FICO - Your Credit Score

Since we live in an computer-driven world, it should come as no surprise that your ability to repay your mortgage loan comes down to just one number. This score is built by credit agencies. These agencies use the payment history from your various loans: mortgages, car loans, credit cards, and the like.

All three major credit reporting agencies (Equifax, Experian and TransUnion) use a slightly different system to arrive at a score. The original FICO model was developed by Fair Isaac and Company. Experian uses this model and calls its score FICO. Equifax's model, based on FICO, is called BEACON, while TransUnion, which also uses a slightly modified FICO, calls its score EMPIRICA. While these methods vary from one agency to another, the differences aren't huge; they all use the following to calculate a score:

  • Your Credit History - How many years have you had credit?
  • Late Payments - Have you paid more than 30 days late?
  • Your Credit Card Balances - How many accounts do you hold? How much do you owe?
  • Credit Inquiries - How many times have lenders pulled your credit report for the purpose of giving you a loan?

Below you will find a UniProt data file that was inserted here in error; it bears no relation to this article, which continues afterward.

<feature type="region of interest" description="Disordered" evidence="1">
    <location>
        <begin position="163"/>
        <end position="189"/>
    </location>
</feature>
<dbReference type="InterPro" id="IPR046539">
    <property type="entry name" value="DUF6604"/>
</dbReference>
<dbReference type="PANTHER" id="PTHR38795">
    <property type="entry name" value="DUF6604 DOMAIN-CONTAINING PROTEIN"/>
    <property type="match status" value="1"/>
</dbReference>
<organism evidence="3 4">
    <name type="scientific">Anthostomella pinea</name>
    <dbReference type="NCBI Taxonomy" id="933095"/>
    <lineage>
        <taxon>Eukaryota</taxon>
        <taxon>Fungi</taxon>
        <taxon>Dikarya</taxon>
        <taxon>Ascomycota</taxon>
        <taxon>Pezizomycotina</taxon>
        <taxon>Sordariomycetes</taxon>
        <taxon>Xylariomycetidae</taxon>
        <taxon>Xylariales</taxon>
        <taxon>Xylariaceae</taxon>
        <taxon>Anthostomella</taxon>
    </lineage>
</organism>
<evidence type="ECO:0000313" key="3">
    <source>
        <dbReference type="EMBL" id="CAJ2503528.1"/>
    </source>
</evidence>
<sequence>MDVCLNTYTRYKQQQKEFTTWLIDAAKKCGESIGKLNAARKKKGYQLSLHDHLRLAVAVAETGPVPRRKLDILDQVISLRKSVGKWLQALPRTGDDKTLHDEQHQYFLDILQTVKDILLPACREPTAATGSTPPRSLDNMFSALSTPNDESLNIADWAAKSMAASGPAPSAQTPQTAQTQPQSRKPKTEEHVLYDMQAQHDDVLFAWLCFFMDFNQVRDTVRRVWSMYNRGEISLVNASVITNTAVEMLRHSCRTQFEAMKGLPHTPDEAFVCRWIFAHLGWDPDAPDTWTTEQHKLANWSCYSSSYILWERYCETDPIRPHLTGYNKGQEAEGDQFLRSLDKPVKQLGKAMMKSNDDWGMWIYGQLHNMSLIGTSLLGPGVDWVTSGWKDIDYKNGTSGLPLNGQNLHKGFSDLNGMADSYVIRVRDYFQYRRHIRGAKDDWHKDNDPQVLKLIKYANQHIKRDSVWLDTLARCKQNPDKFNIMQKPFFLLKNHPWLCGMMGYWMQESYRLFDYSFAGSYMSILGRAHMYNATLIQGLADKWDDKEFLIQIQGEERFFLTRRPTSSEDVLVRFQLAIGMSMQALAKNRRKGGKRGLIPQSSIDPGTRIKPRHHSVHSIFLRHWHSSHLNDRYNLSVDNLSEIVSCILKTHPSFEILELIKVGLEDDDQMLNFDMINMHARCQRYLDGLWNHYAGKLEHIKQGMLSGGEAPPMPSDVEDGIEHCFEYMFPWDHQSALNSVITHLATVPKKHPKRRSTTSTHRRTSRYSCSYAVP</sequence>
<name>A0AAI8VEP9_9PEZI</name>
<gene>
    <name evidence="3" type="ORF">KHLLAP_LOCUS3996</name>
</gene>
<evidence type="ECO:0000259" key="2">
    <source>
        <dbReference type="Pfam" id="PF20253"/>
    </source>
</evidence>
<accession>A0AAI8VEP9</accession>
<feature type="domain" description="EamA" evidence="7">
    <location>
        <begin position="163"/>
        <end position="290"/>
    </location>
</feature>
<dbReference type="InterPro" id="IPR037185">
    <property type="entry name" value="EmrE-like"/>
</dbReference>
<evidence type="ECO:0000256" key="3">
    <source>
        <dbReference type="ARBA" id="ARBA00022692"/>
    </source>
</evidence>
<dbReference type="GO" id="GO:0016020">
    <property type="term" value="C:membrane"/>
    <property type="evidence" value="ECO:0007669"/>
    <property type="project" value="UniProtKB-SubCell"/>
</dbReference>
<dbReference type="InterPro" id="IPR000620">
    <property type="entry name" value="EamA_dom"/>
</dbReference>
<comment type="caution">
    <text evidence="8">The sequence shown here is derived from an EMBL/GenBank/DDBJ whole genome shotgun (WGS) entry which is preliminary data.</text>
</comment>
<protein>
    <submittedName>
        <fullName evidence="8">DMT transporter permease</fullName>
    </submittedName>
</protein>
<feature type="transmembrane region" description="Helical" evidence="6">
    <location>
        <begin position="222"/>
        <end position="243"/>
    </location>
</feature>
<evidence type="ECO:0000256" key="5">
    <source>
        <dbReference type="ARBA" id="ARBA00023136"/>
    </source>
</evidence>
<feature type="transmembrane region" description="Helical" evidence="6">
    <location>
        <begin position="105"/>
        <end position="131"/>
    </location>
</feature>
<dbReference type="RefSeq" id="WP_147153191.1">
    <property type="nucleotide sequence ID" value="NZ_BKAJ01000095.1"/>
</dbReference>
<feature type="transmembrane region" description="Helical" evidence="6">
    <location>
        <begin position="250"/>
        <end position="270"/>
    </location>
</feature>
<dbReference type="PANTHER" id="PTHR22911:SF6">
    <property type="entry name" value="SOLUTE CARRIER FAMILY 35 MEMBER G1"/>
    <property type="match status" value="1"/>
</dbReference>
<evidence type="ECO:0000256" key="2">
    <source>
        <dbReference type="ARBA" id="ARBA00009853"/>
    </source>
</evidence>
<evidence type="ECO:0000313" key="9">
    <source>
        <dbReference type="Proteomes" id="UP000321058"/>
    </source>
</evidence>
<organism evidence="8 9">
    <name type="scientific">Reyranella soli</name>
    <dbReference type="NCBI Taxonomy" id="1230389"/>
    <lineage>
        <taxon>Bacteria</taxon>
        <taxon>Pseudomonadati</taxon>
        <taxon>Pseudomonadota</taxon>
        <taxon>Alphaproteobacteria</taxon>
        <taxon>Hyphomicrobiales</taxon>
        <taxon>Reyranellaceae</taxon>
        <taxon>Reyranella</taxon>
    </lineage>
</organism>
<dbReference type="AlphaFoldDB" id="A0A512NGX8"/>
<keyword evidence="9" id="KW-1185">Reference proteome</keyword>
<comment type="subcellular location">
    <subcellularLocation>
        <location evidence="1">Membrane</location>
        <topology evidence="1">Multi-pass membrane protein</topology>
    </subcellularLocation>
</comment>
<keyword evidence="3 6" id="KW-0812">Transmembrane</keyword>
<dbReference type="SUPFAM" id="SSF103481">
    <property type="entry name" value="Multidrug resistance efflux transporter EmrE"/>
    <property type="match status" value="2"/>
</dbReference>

These factors are assigned weights based on the formula being used. The result is one number. Credit scores range from 300 to 800. Higher is always better. Most folks who want to get a mortgage loan in the current environment have a score above 620.

Credit scores make a big difference in interest rates

FICO scores affect more than your ability to get a loan. They also affect your interest rate. Lenders give lower interest rates to individuals with higher scores.

Can I raise my FICO score?

What can you do to raise your FICO score? Unfortunately, not much. Since the score is based on your lifelong credit history, it's very hard to change it quickly. (Of course you can and should appeal incorrect items on your credit report.)

Getting your FICO score

Before you can improve your credit score, you must obtain your score and be sure that the reports from each agency are correct. Fair Isaac has created a web site (www.myFICO.com) that lets you do just that. It's inexpensive, fast, and easy to get your credit score as well as reports from all three agencies. Also available are information and tools that help you analyze what actions might have the greatest impact on your FICO score.

You can get a federally-mandated free credit report once per year from all three credit reporting agencies by visiting AnnualCreditReport.com. These reports do not include a free score, but it's very inexpensive to get one at the same time.

Now that you have all the facts, you'll be a more informed consumer and you'll be better positioned to get the most favorable mortgage.

Curious about credit scores? Give us a call at 720-598-8300.

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